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Max Liebermann (1847-1935). Born in Berlin. Max Liebermann trained in Weimar before continuing to study in Amsterdam and Paris, where he was influenced by Courbet, Millet, and the Barbizon School. Liebermann returned to Germany in 1878 and continued painting in the Impressionist style, founding the movement in his native country. In 1899, he helped found the Berlin Secession. He was a very influential figure in German art and was the dominant figure until the emergence of avant-garde art. He was the president of the Prussian Academy of Arts but resigned in 1933 because he was forbidden to paint because he was Jewish.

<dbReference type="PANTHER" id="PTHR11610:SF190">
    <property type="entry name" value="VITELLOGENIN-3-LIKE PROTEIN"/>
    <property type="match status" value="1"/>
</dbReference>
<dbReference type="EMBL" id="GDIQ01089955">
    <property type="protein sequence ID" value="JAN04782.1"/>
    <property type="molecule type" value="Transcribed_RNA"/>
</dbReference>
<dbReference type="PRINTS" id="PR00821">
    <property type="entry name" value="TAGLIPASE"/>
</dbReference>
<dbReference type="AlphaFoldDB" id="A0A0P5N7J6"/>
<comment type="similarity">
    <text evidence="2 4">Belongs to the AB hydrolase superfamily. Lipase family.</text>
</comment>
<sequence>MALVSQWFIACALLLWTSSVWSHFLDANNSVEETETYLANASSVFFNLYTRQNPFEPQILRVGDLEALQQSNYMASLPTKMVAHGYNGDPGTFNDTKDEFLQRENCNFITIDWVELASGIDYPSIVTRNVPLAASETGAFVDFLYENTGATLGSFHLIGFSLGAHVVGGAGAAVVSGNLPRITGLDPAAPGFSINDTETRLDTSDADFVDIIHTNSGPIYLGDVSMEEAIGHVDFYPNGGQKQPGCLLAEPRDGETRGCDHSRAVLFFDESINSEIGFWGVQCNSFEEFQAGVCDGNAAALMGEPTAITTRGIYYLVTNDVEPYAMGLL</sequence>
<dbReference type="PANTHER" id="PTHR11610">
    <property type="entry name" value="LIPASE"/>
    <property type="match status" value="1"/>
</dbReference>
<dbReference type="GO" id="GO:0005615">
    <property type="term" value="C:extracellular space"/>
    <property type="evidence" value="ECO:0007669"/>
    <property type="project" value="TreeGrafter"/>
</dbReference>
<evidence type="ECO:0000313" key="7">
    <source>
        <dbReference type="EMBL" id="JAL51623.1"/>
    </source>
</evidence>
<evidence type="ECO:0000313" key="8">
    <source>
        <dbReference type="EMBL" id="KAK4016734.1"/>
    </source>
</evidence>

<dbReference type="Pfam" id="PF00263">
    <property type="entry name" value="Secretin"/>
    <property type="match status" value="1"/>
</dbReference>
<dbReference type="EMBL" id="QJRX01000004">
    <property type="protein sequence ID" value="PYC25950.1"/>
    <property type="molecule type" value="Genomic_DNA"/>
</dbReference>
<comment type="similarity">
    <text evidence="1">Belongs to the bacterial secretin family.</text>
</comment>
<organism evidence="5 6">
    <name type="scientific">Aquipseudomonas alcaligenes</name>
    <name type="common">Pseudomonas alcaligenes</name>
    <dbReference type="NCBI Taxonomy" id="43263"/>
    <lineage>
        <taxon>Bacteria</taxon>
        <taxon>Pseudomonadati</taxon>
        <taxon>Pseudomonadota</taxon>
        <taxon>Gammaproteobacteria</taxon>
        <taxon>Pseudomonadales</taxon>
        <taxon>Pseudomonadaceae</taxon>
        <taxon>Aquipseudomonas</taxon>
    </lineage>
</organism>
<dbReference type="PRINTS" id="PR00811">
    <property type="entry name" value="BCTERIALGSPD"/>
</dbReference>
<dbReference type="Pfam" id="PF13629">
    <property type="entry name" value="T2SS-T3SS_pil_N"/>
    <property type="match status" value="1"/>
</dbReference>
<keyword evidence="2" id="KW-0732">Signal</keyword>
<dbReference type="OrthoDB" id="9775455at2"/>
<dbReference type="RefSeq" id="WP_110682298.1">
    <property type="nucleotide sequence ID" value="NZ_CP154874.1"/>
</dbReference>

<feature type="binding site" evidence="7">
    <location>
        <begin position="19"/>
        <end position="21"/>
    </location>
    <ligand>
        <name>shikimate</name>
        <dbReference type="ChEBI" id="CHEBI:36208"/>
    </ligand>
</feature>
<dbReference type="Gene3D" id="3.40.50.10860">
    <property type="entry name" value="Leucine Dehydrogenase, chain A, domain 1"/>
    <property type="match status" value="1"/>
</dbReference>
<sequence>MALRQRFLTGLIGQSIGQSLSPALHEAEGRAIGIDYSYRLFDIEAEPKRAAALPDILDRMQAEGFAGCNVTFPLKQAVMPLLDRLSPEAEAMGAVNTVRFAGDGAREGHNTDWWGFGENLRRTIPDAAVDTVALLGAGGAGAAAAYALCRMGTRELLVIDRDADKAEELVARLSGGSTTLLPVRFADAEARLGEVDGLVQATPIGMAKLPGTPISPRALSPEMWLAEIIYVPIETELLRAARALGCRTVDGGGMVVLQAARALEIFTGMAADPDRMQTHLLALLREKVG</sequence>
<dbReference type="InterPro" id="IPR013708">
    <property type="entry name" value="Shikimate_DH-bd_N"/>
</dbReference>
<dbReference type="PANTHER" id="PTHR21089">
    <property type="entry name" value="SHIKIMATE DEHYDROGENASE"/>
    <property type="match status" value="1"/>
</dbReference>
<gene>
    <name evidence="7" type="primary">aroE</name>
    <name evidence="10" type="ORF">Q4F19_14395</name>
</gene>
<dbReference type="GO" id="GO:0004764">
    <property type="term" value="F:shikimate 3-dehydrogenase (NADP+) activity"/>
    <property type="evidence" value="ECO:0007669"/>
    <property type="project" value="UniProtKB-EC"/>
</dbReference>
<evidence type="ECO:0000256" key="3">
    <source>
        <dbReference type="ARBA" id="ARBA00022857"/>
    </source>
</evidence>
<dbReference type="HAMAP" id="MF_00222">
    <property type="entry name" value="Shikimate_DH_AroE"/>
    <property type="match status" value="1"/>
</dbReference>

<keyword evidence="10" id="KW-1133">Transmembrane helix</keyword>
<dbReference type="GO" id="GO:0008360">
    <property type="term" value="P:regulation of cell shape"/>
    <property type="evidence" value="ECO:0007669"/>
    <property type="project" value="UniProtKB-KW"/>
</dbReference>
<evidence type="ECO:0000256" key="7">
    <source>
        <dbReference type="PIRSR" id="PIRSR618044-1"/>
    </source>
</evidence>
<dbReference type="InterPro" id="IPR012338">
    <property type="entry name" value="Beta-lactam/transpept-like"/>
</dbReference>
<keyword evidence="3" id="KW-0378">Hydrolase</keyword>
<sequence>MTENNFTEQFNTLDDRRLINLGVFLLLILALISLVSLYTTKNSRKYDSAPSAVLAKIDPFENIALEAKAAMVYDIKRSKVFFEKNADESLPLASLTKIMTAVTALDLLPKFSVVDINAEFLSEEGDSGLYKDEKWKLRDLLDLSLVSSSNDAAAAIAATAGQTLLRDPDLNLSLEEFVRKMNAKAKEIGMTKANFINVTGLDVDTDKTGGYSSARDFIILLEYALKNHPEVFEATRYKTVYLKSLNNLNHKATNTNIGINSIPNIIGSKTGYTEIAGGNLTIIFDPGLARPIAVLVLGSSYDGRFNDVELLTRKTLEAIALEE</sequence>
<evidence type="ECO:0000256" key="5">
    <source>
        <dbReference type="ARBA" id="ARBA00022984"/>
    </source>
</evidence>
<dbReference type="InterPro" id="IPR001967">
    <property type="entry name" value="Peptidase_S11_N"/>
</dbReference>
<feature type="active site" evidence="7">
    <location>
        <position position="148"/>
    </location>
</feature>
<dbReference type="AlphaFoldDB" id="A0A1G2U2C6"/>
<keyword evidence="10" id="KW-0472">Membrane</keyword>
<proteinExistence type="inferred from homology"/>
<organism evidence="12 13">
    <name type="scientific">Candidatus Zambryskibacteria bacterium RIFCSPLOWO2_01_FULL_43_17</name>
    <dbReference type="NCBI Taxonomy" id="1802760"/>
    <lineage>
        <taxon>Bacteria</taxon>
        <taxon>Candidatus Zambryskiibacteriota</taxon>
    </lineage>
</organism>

Jozef Israëls (1824-1911) was a Dutch painter born to Jewish parents. He moved to Hague in 1870 and belonged to the Hague school of painters. Liebermann was a friend and an admirer of his work.
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Liebermann, Max, 1847-1935: Israels on the beach at Scheveningen, Leo Baeck Institute Art and Objects Collection, 78.275.
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